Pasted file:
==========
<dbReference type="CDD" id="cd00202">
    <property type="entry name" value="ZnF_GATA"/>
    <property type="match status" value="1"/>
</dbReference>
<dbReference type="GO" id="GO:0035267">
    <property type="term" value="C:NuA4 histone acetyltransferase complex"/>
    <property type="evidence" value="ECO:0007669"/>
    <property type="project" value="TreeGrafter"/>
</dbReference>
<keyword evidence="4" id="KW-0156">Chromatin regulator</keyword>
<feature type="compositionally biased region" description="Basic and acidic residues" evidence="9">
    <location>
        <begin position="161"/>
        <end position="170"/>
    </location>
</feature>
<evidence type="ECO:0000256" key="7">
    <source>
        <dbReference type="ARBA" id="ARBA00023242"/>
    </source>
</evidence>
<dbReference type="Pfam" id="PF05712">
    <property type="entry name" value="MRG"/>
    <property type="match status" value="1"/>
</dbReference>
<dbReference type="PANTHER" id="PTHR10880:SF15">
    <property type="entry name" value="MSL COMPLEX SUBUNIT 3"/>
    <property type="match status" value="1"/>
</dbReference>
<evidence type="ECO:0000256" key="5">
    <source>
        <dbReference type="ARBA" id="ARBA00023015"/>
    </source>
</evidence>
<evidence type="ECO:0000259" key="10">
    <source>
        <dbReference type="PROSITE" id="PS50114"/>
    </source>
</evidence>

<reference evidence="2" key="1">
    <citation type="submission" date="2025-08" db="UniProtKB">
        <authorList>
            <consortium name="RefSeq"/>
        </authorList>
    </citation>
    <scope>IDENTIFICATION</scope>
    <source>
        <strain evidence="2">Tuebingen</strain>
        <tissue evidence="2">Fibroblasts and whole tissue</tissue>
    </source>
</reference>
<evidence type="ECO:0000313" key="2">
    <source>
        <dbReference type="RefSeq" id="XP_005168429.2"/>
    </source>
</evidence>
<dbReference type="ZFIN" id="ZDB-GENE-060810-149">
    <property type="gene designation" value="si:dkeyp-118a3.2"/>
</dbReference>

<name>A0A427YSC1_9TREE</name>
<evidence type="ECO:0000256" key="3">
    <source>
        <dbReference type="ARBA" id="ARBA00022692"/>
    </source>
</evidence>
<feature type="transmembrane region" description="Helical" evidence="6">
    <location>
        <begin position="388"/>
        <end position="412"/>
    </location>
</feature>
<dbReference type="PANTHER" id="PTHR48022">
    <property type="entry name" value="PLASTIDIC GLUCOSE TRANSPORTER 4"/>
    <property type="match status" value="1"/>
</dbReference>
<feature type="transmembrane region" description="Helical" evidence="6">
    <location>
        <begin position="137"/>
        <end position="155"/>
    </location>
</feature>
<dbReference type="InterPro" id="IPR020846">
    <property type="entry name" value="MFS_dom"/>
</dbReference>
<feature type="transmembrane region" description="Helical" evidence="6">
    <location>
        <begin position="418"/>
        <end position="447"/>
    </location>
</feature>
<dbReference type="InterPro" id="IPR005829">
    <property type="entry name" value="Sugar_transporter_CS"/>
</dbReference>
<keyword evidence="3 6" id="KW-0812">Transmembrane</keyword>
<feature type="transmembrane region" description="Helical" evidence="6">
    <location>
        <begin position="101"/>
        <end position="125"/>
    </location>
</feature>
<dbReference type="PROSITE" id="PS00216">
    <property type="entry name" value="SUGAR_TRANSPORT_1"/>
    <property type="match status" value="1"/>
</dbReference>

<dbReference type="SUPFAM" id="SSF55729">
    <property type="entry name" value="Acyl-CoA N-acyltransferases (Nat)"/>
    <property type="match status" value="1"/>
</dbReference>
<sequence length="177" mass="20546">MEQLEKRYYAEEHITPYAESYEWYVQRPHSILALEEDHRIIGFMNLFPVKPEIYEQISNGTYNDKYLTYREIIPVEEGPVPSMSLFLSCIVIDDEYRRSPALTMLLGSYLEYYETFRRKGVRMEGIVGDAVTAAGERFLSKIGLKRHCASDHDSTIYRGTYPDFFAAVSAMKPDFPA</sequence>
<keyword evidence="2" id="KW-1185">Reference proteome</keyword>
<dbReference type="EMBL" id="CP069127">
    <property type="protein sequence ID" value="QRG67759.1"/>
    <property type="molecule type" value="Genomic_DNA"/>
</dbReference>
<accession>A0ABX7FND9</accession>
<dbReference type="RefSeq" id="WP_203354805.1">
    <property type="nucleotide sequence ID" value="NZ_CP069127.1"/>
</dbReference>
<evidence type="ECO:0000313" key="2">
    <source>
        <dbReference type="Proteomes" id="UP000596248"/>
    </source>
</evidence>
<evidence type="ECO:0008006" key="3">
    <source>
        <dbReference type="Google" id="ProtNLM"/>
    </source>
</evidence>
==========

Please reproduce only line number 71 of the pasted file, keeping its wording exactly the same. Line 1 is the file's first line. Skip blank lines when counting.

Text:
</feature>